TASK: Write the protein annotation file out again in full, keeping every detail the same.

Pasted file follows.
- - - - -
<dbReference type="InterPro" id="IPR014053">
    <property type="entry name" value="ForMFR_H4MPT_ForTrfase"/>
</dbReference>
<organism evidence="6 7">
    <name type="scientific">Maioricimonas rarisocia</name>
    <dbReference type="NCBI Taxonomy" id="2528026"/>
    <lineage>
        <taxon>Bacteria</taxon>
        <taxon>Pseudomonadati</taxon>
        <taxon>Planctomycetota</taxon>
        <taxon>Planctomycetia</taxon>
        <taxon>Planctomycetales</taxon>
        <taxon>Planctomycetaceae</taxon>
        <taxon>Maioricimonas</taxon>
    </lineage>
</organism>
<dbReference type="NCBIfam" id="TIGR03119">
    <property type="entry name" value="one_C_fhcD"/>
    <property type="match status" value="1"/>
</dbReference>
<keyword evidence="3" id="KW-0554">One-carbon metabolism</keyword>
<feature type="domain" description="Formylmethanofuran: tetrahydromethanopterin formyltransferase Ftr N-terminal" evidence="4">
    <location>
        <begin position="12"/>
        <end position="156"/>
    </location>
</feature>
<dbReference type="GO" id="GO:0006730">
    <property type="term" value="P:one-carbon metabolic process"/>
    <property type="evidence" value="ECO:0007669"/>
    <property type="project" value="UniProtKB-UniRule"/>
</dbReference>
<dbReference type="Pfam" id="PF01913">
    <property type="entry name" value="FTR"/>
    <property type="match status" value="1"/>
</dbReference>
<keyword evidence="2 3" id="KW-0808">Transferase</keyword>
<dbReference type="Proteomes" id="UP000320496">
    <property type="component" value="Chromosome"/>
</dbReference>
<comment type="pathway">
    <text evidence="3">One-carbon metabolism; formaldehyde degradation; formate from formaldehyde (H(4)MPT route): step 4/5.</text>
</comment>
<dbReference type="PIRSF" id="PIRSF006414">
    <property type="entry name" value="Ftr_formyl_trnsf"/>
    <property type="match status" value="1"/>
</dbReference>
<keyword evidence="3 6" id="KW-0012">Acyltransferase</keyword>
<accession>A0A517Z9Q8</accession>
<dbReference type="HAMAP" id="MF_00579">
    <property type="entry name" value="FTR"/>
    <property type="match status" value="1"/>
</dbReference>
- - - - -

<dbReference type="InterPro" id="IPR014053">
    <property type="entry name" value="ForMFR_H4MPT_ForTrfase"/>
</dbReference>
<organism evidence="6 7">
    <name type="scientific">Maioricimonas rarisocia</name>
    <dbReference type="NCBI Taxonomy" id="2528026"/>
    <lineage>
        <taxon>Bacteria</taxon>
        <taxon>Pseudomonadati</taxon>
        <taxon>Planctomycetota</taxon>
        <taxon>Planctomycetia</taxon>
        <taxon>Planctomycetales</taxon>
        <taxon>Planctomycetaceae</taxon>
        <taxon>Maioricimonas</taxon>
    </lineage>
</organism>
<dbReference type="NCBIfam" id="TIGR03119">
    <property type="entry name" value="one_C_fhcD"/>
    <property type="match status" value="1"/>
</dbReference>
<keyword evidence="3" id="KW-0554">One-carbon metabolism</keyword>
<feature type="domain" description="Formylmethanofuran: tetrahydromethanopterin formyltransferase Ftr N-terminal" evidence="4">
    <location>
        <begin position="12"/>
        <end position="156"/>
    </location>
</feature>
<dbReference type="GO" id="GO:0006730">
    <property type="term" value="P:one-carbon metabolic process"/>
    <property type="evidence" value="ECO:0007669"/>
    <property type="project" value="UniProtKB-UniRule"/>
</dbReference>
<dbReference type="Pfam" id="PF01913">
    <property type="entry name" value="FTR"/>
    <property type="match status" value="1"/>
</dbReference>
<keyword evidence="2 3" id="KW-0808">Transferase</keyword>
<dbReference type="Proteomes" id="UP000320496">
    <property type="component" value="Chromosome"/>
</dbReference>
<comment type="pathway">
    <text evidence="3">One-carbon metabolism; formaldehyde degradation; formate from formaldehyde (H(4)MPT route): step 4/5.</text>
</comment>
<dbReference type="PIRSF" id="PIRSF006414">
    <property type="entry name" value="Ftr_formyl_trnsf"/>
    <property type="match status" value="1"/>
</dbReference>
<keyword evidence="3 6" id="KW-0012">Acyltransferase</keyword>
<accession>A0A517Z9Q8</accession>
<dbReference type="HAMAP" id="MF_00579">
    <property type="entry name" value="FTR"/>
    <property type="match status" value="1"/>
</dbReference>